At least the more radical of the Yes vote admit as much. This is not about a private matter between a few percent of consenting adults. This is the permanent revolution. And if the bulk of Yes voters, who all seems like gentle souls who just want to affirm that “love is love”, but don’t have the intellectual wherewithal to see where this is headed in terms of religious freedoms, unwittingly sign up to the deeper agenda, then so much the better.
I have plenty of friends voting Yes. And most of those plenty are nice people who have no church affiliation, no understanding of how freedom of conscience is supposed to play out, no understanding that spirituality is not merely a private affair, but something that works itself into the very fabric of our beings. They’ve grown up a-religious. They have no understanding of the issue of competing rights.
Add to that the vast bulk of evangelicals who think that the gospel is a case of “asking Jesus into your heart as your personal Saviour”, and you can see why religion has been reduced to a private role, the design of which is to satisfy the inner self.
The truly sad case for me is those Christians who will be voting “yes” who claim “we can figure out the religious freedoms later”. I have heard that said a number of times. First of all, who is “we”? I put it to them, are YOU going to be the ones on the front line? My guess is we will see neither hide nor hair of you once this thing has swept through.
But secondly, it shows that in terms of competing rights, such people have drunk the progressive Kool Aid. As Kelly states in his article, this “is about how our nation will manage and reconcile competing rights”. Why is it that it takes avowedly secular writers to point this out to those within the church who cannot or will not even attempt to hold these two things in tension?
I point none of this out to wail and bemoan our fate. I just read 2 Timothy 1 this morning and marvelled at the hope and life found in the gospel that permits even Paul in chains to rejoice and glory in spite of perceived shame. Let me be clear, we are not owed any of the rights we currently have. And Jesus is the sovereign king over all whether we have them or not. He alone is our hope.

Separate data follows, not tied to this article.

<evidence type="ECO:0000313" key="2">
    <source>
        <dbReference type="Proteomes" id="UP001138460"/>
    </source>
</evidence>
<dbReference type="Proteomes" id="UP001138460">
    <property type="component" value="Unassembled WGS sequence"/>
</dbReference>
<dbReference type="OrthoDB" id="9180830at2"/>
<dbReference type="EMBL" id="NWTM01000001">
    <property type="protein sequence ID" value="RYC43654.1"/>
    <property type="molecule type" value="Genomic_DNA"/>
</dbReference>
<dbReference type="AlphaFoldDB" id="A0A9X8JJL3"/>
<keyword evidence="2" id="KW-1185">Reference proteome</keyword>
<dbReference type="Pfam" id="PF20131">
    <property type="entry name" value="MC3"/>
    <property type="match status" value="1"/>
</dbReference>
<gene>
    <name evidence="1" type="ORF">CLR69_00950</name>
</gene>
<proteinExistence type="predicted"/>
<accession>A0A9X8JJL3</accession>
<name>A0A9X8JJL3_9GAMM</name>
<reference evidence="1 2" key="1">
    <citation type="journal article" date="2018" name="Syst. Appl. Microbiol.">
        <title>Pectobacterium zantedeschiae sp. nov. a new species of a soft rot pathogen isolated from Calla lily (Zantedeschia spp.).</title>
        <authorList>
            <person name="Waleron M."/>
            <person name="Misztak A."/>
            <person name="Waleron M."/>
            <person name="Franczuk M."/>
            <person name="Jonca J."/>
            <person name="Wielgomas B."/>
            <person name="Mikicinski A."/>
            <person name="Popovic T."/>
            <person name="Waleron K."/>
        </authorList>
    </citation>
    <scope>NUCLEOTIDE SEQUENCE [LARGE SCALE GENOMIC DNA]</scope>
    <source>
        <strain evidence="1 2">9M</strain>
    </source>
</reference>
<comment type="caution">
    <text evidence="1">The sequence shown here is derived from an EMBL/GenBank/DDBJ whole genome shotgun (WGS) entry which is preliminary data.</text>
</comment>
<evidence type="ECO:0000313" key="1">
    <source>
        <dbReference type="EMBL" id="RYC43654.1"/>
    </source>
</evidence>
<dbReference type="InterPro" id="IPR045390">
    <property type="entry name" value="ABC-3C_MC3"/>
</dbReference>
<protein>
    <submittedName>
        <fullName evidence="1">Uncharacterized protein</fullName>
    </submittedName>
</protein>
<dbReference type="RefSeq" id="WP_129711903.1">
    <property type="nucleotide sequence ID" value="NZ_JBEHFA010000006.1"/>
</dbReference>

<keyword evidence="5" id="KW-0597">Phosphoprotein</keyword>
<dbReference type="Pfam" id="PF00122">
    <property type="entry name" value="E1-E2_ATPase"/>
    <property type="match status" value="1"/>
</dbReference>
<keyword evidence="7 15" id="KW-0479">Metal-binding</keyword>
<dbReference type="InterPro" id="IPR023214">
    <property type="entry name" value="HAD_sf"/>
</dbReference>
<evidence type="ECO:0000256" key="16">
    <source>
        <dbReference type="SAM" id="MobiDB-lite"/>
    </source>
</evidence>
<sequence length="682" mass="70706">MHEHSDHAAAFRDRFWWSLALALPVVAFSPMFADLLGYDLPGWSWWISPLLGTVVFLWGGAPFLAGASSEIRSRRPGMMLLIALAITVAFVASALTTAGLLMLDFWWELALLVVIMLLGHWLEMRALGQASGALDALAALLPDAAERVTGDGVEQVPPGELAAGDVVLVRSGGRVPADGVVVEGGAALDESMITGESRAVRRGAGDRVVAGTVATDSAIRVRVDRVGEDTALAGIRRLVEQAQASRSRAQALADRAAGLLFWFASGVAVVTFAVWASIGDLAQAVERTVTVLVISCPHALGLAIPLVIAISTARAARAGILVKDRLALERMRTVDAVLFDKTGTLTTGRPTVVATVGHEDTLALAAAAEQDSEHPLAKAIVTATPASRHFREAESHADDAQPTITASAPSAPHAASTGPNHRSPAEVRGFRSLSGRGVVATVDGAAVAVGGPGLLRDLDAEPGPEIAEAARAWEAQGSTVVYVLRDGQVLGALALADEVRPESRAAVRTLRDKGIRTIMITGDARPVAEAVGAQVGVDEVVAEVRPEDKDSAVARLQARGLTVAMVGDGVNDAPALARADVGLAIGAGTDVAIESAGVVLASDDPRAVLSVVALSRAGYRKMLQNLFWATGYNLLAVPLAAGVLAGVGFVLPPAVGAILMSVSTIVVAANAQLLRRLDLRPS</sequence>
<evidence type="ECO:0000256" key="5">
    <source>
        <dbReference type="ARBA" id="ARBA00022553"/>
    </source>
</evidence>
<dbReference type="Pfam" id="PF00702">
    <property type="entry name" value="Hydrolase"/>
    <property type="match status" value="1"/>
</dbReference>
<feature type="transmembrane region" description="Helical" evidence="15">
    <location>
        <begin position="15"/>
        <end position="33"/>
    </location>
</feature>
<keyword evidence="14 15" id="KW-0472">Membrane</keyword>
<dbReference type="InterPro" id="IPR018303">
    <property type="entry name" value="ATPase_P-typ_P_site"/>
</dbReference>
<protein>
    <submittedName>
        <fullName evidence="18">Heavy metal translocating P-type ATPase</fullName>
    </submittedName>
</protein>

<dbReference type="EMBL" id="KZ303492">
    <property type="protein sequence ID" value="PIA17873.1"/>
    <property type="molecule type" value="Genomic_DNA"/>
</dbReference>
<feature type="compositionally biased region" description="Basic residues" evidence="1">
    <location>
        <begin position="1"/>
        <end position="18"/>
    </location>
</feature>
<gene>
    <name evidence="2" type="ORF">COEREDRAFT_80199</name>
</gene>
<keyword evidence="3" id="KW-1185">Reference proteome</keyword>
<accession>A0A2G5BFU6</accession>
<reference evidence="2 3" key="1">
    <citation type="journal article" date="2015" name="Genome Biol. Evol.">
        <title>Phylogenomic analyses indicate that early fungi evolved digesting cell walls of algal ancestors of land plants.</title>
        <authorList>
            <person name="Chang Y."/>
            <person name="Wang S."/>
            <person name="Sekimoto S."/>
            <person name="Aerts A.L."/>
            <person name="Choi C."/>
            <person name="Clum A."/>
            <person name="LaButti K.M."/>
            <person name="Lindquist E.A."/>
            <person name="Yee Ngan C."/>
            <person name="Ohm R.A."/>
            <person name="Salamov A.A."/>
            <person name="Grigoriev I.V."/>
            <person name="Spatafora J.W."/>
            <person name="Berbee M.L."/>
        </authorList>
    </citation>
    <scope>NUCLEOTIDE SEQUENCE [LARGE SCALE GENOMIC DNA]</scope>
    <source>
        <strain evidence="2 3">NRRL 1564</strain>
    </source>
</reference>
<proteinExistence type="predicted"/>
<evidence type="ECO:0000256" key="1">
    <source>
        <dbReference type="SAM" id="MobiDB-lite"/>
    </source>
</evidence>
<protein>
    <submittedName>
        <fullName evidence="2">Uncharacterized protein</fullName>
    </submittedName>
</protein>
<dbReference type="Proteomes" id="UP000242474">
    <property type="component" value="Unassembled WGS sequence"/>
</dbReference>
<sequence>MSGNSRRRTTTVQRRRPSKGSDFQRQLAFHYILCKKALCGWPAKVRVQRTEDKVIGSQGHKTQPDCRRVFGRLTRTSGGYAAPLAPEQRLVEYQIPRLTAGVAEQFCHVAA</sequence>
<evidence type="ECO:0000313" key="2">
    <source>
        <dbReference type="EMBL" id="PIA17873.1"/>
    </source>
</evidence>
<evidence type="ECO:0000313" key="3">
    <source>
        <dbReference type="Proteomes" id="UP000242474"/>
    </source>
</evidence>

But what we are not owed, we are still to enjoy as a gift and fruit of the gospel. For indeed the human rights we have, now detached in the secular state from the Christian frame, are clearly not universal rights. They have been born out of the gospel and spring only from places in which the gospel made significant inroads. Don’t believe me? Go live in a nation in which the gospel has not touched the political or cultural landscape to any great level. Common grace ain’t so common, let me tell you.
Hence we should be grateful for our rights, speak out in defence of them, and not assume they cannot be taken away. For they can be. And as far as I can see it, they will be. We need to extend those same rights to others, which is why I am somewhat ambivalent about how we can hold back legislation on same sex marriage. But that same ambivalent is matched by my determination for us not to lose the right, in the public square, to hold the opposite position without fear of prosecution.
Tim Wilson is right. We will lose both battles. And we will lose both battles because as a nation we have not been prepared nor had the will or intellectual foresight to be prepared. Australia has always been a deeply pragmatic country. At the very time we need strongly principled leaders we are being severely let down.
You don’t fill the water tank, clear the leaves from the gutters, create firebreaks around the property, and write up your evacuation plan at when the fire is screaming up the hill on a 42 degree day. You do those things in the cool of early spring in preparation for the heat of summer.
Well, summer is almost upon us, and we are not ready. The smell of smoke is in our noses already. It’s a case of when, not if, the fire will arrive. As a nation I am glad that we are free to vote Yes. But if you haven’t thought about life after the Yes, or if you think we can figure it out later, don’t be surprised when your sifting through the ash heap of the house looking for what little you can salvage when the fire’s gone through.